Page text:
435517 Design and Development of a High Temperature PEM Fuel Cell System for Charging of Li-Ion Battery Stacks

Monday, November 9, 2015
Exhibit Hall 1 (Salt Palace Convention Center)
Chrysovalantou Ziogou1, Damian Giaouris1, Simira Papadopoulou2 and Spyros S. Voutetakis1, (1)Chemical Process and Energy Resources Institute, Centre for Research and Technology-Hellas, Thessaloniki, Greece, (2)Department of Automation Engineering, Alexander Technological Educational Institute of Thessaloniki, Thessaloniki, Greece

This work presents the design and development of an integrated High Temperature Polymer Electrolyte Membrane (HT-PEM) fuel cell system which is used for the charging of Li-Ion battery stacks. The necessary hydrogen is provided either by a renewable hydrogen production station or from an LPG reformer system which are both located at CERTH. In this work the automated monitoring system is analyzed providing online vital information such as battery state of charge, state of health, temperature and capacity. The design is based on a novel integrated management methodology that incorporates monitoring, evaluation and control features, which are configurable, expandable and flexible according to the specific end-user requirements.

Furthermore the Battery Monitoring System (BMS) is designed and developed along with a system for the protection of each individual cell of the battery pack. More specifically, the system is developed for a battery stack that consists of 15 Li-ion battery cells of 3.2V/120Ah each, which are connected in series to produce a 48V. . In order to protect the battery and the individual cells a state of the art BMS has been designed, implemented and tested. The main requirements for this BMS are the monitoring of the state and the protection from overcharging of each individual cell and at the same time the reduction of the overall cost as much as possible. The main idea of the BMS is that while monitoring the voltage of each cell during charging, in case that a cell goes beyond a predefined limit value (set for example by the manufacturer), the charging procedure to be interrupted. This is implemented through a resistance that is connected in parallel with each specific cell such as all the charging current to go through the resistance and not the cell. This process is repeated if necessary until all cells are fully and equally charged.

When a resistance is placed in parallel to a cell its state of charge and voltage should remain constant i.e. all the charging current goes through the resistance. However, due to transient phenomena it was observed that the voltage is not remaining constant but is oscillating between two values. One of them is the value where the resistance is placed in parallel to the cell and the other one is a lower value where the resistance is removed when the cell voltage drops. It was observed that the frequency of this oscillation is different for each cell and that it is greatly depended on its state of charge and health. Moreover, it was found after several charging cycles and in case that a cell is overcharged, that its voltage continues to increase even above the limit where the resistance is placed. In this case a second safety limit is used by the BMS and when this limit is exceeded the charging process is interrupted. After all using that BMS, it is possible to balance the state of charge of all the cells and therefore to protect the state of the battery.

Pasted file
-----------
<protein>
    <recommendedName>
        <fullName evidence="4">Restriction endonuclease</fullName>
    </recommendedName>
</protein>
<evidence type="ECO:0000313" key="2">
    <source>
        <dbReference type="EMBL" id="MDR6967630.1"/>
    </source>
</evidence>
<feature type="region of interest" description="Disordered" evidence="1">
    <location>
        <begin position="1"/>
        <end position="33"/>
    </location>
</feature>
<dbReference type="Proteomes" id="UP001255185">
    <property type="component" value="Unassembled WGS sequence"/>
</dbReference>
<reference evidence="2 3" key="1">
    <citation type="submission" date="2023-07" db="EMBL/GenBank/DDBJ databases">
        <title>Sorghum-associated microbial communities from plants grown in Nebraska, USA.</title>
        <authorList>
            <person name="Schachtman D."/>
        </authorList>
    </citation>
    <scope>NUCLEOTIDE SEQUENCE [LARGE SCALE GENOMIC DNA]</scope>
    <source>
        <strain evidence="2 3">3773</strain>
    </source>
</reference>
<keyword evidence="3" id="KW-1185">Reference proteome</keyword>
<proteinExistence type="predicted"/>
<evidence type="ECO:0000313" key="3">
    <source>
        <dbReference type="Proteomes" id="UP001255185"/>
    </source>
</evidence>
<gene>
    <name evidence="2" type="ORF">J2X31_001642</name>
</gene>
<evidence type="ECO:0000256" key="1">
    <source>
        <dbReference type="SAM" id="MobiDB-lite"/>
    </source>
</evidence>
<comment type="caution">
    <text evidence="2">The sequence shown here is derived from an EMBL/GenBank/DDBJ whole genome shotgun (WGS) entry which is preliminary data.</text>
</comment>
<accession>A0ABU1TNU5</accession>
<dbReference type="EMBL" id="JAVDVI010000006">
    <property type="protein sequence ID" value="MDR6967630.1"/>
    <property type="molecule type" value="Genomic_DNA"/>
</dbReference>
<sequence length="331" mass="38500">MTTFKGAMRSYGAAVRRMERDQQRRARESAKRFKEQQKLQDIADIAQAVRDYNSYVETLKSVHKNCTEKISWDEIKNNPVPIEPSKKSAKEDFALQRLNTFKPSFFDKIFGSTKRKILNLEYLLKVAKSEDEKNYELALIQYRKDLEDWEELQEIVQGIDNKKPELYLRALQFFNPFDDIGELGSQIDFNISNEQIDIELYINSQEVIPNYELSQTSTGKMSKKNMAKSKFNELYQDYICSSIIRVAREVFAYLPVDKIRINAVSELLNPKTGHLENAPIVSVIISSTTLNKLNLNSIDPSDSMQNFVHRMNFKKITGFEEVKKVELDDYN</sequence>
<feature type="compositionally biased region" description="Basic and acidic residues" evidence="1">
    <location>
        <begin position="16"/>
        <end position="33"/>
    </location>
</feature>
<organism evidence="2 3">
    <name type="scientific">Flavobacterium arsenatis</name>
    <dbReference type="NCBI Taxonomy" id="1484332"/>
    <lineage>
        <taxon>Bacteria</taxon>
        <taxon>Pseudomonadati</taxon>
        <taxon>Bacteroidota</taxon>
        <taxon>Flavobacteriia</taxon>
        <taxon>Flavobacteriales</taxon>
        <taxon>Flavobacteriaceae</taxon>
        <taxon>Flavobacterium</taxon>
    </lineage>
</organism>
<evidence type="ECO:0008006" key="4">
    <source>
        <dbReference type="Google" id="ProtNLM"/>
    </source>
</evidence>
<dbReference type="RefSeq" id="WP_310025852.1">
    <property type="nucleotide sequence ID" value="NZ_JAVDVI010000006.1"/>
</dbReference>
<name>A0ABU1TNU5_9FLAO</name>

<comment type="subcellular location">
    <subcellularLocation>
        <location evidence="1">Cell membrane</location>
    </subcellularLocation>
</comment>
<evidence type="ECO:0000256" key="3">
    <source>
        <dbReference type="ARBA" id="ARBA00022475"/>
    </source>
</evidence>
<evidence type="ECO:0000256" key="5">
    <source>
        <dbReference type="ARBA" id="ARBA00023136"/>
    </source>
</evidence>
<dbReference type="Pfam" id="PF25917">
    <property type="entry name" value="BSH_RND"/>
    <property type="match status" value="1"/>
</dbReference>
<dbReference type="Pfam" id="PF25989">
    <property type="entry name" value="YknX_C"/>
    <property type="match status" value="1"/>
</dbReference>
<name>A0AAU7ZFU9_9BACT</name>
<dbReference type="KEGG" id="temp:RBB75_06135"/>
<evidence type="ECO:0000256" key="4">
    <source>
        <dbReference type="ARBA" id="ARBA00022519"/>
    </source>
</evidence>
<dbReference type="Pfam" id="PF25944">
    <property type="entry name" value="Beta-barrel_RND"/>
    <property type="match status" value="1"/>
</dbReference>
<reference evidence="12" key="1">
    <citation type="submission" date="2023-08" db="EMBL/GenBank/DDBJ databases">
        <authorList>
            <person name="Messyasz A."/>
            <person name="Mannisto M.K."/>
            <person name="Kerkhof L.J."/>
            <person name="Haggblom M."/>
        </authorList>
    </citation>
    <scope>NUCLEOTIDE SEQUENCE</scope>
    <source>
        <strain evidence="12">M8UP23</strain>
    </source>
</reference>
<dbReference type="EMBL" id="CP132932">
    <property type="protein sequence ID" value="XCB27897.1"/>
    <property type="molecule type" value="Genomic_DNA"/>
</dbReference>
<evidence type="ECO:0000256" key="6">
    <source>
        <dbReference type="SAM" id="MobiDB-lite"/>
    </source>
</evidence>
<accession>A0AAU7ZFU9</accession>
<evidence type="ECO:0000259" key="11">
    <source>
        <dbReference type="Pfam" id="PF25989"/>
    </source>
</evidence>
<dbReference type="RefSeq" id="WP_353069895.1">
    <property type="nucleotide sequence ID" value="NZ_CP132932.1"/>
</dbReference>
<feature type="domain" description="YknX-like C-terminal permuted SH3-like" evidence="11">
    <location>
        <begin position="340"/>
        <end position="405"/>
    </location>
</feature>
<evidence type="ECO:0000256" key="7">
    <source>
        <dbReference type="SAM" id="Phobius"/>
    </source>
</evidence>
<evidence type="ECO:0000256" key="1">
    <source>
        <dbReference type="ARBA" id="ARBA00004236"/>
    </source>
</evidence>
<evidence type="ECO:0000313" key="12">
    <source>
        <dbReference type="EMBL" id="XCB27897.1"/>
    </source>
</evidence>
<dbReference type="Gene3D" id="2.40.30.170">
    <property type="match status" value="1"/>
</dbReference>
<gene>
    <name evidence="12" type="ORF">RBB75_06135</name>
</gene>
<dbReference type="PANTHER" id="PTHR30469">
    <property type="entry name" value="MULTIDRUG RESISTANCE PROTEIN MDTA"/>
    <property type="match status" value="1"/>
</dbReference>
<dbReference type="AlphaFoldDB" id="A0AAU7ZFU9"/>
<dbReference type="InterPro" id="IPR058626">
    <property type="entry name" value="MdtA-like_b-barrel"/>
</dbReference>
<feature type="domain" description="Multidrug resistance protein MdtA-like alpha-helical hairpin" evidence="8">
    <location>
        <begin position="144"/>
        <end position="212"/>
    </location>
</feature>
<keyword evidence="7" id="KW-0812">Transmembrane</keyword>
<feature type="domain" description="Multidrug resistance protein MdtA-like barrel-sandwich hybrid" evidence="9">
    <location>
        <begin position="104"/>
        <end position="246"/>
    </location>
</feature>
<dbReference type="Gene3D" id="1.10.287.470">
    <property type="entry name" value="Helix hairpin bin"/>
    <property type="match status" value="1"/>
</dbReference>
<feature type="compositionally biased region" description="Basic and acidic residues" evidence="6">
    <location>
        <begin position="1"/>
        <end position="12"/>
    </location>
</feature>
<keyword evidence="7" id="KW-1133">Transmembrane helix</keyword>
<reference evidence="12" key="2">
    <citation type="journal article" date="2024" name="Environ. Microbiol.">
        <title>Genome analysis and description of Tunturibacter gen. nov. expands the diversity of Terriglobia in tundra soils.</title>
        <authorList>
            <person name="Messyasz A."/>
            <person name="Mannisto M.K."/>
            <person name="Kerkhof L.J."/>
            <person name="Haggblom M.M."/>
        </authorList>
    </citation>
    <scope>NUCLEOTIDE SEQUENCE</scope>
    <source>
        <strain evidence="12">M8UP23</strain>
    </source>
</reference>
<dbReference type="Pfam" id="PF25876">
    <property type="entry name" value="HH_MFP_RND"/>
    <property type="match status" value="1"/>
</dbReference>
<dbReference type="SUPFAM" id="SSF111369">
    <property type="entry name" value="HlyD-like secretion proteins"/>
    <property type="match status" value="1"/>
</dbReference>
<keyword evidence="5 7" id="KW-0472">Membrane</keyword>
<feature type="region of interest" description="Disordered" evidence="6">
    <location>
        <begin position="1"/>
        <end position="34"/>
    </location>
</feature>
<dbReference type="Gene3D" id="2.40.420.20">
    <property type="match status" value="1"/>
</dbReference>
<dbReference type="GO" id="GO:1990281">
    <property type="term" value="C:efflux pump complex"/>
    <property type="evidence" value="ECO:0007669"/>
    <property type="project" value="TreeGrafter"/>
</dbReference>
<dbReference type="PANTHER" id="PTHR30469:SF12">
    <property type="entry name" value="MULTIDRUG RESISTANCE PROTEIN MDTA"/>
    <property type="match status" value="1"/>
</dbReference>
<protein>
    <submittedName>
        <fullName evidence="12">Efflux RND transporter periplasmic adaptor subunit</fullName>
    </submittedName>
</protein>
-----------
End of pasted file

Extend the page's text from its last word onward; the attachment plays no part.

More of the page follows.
The flexible and modular design of the system can be applied to a wide range of traction and stationary battery applications since the involved platform is generic and can be adapted upon demand. The smart soft sensor features combined with the supervisory monitoring capabilities enable the optimum utilization of the battery pack. Finally the BMS provides informative decisions to the user that monitors the stationary system or operates the forklift and enables proactive maintenance operation to ensure that the system will provide the maximum of its capabilities.

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See more of this Session: Interactive Session: Systems and Process Design
See more of this Group/Topical: Computing and Systems Technology Division